I took our RAV4 in for service today. It had begun whining again about wanting another oil change and had already narced on me to Toyota. Because of the distance to the dealership, I usually wait there for the work to be done. In the waiting room, Queen Elizabeth’s funeral was playing on the telly. I sort of watched it for a while, with all of its pomp, but I couldn’t really get into it, unlike the woman who sat down beside me. She was soon sniffling, quietly though. After a while, I had to get up, not so much because of her, but because my legs were starting to cramp. I headed outside and watched a semi unload a couple of cars for delivery. It was a more complicated process than I would have imagined, and these two cars were the easiest to get off the truck. Unloading the remaining eight would have really been a spectacle to watch, just like the queen’s funeral was. I get it. She was a nice old lady, but she wasn’t our queen. We fought two wars to make that so, the Revolutionary War and then the War of 1812. In Canada they still refer to the War of 1812 as the War of American Aggression, holding hard feelings about that war and after more than 200 years.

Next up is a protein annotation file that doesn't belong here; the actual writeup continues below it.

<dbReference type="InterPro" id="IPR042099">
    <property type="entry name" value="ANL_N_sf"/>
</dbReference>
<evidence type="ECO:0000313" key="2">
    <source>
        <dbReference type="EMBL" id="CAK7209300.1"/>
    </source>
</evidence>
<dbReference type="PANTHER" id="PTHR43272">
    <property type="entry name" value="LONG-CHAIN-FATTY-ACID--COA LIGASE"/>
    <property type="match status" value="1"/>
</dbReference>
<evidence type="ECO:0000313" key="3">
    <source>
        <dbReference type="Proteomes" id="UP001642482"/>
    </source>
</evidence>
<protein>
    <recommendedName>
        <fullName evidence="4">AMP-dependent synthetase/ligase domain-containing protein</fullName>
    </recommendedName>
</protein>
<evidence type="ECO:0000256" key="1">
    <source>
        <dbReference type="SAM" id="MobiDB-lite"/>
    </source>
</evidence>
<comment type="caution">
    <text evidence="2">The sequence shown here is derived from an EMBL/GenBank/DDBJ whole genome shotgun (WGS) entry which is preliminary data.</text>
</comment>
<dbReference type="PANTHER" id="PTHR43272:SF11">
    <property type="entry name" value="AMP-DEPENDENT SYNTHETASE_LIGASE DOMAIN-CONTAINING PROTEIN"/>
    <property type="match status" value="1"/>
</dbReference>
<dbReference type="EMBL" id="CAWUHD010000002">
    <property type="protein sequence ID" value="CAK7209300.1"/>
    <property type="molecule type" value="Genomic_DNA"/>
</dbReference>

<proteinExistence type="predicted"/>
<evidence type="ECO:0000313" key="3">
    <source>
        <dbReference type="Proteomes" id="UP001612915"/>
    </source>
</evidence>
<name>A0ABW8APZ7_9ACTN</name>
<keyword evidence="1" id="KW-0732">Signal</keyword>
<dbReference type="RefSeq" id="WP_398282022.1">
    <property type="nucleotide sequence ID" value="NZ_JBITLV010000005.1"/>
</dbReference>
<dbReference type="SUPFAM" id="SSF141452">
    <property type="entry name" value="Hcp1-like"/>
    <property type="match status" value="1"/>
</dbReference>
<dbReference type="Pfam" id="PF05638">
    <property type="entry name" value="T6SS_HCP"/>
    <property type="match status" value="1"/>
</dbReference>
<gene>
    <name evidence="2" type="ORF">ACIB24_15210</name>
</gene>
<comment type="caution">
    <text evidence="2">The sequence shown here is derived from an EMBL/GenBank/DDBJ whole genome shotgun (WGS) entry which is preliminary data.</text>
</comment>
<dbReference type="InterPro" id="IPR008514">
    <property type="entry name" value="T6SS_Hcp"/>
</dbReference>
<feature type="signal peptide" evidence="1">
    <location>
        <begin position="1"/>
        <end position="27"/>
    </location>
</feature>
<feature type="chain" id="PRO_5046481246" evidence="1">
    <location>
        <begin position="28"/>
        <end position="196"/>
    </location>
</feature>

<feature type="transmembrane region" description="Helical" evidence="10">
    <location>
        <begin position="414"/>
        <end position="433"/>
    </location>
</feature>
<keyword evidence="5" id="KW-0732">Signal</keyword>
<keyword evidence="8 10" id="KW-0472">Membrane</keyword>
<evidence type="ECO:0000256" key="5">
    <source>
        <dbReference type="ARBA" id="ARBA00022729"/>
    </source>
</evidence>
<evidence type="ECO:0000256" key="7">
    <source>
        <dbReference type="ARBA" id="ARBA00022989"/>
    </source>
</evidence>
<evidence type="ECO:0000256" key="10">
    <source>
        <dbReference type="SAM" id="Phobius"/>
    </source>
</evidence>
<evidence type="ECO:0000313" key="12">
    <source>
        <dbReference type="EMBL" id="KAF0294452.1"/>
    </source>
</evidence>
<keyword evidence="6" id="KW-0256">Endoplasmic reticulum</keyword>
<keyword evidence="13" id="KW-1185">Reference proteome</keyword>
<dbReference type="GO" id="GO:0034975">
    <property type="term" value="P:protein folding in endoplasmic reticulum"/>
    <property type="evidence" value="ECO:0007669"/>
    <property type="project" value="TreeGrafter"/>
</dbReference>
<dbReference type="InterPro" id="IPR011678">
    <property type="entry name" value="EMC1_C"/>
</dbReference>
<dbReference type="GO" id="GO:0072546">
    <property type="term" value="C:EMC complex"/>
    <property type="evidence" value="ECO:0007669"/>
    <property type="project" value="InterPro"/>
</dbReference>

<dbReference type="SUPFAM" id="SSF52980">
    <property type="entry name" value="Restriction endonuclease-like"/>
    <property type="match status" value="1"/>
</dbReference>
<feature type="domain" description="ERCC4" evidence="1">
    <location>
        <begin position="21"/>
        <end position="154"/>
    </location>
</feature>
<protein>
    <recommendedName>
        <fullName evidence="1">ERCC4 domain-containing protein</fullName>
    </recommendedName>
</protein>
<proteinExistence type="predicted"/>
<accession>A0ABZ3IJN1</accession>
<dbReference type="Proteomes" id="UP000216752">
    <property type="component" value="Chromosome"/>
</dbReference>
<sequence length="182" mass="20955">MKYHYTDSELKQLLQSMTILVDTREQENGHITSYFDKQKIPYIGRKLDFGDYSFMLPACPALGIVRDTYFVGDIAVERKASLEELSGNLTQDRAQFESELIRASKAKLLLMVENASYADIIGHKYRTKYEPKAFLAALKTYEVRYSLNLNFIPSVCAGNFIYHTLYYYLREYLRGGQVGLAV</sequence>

I was wearing my Malden t-shirt, home to Dave and Maren’s new house back in Massachusetts. When we last visited Malden earlier this year, we heard about some its history, as the most patriotic town in America. This story begins in Philadelphia, in May of 1776. John Adams had been there for eight long years. When he first arrived in Pennsylvania, he was bluntly told by many of the other delegates that his problem with Great Britain was a Massachusetts problem and not an American problem. He was not deterred and in May of 1776 he could see that independence was finally going to happen. His problem now was that he hadn’t been home to Massachusetts in eight years, and he was unsure if the people back home still wanted independence or not. He caucused with the rest of his delegation, Samuel Adams and John Hancock and they all decide to call for a referendum back home and poll the people there. Malden was the first town to respond and voted 100% for independence, making it the most patriotic.